Level 1: Understanding the Audience (Millennials & Gen Z)
What do the Boy Scouts of America, American Airlines, and McDonald’s all have in common? They are all early examples of gamification. The Boy Scouts gave out merit badges to recognize its members’ achievements, American Airlines introduced the first Frequent Flier program, and McDonald’s allowed its customers to play Monopoly with each order. The definition of gamification is the application of game-style elements to unrelated tasks as a means to motivate. The term “gamification” is relatively new, being coined in 2002. Because of this, Millennials and Gen Z have become the primary target for gamification.
Millennials, popularly defined by their birth year as 1981 to 1996, currently dominate the workforce, often with a new set of rules and rituals. Gen Z, those born between 1997–2005 (15–23 years old in 2020), start to jump into the workforce and will be our new human source in the future. Now business owners are starting to think about how to make the onboarding process more engaging to the young workers. Product marketing campaigns are gaining more entertaining activities, adding more rewards, and games. In order to learn more about how to make the young generations spend more time on work or products, business owners nowadays create different ways to increase engagement.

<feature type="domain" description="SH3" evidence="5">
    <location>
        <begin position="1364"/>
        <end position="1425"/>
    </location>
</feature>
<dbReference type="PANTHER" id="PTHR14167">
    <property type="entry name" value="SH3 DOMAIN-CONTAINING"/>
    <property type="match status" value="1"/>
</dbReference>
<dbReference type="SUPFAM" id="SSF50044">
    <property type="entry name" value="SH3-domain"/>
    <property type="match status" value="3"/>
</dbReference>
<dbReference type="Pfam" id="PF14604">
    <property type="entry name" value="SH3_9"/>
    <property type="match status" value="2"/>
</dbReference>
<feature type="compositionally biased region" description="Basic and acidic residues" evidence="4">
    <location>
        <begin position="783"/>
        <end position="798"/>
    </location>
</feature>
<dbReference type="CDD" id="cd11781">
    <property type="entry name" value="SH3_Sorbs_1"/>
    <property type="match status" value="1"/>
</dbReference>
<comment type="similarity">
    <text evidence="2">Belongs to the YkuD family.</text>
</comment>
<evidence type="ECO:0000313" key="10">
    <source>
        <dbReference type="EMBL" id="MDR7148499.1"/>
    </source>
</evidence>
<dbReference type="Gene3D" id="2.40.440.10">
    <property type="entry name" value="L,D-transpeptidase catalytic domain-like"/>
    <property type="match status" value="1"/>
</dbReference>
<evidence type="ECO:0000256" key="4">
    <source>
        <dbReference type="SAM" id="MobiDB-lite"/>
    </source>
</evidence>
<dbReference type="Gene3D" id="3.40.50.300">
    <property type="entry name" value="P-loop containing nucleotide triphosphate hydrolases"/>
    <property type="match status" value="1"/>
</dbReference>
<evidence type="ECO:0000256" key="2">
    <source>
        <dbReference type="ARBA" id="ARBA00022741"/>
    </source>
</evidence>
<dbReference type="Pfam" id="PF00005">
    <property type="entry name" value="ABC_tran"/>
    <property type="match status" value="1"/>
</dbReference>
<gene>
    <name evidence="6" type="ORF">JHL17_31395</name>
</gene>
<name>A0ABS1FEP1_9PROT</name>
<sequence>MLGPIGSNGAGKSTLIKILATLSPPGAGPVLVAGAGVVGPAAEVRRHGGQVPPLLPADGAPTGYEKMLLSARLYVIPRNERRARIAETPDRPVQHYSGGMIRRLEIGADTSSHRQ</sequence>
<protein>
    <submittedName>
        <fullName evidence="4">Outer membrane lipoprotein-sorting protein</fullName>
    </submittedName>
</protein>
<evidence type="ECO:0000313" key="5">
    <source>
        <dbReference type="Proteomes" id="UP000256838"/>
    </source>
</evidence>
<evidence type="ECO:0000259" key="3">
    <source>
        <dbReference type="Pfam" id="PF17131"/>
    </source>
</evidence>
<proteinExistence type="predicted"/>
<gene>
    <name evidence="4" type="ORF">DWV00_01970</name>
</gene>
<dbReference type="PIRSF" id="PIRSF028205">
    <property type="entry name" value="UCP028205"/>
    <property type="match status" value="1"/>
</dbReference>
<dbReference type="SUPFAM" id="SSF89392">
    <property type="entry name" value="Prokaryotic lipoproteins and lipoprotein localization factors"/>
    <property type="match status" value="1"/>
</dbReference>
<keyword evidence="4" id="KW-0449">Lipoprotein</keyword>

Below are some traits that unify and distinguish these two generations:
1.Digital Natives: The cutoff that separates Millennials from Gen Z is somewhat arbitrary, but is often attributed to these generations’ relationship with technology. Millennials came of age during the popularization of the internet and adapted to the huge shift in communication and connectivity, while those born after 1996, it was a given. We were already on iPhone 4 before Gen Z had reached their teenage years.
2.Generation Me: Because Millennials’ parents are typically from the ’70s, Millennials were raised to have high self-esteem; that paired with fact the fact they have access to technology that tracks their location, genetic history, and Chipotle orders lead to Millennials being three times more likely to display narcissistic traits than past generations. This high level of self-worth also results in leaving Millennials susceptible to unmet expectations — reporting they do not receive enough respect or satisfaction from their careers or romantic relationships.
3. Entrepreneurial Spirited: Young workers report to having an average of six different full-time employers by their late 20’s. Entering the workforce during the country’s worst recession in recent history, 49% of Millennials have reported taking a job they did not desire to pay the bills, and 35% have returned to school to seek better opportunities. Because of this distrust in job satisfaction and job security, young people have turned to self-employment and side hustles.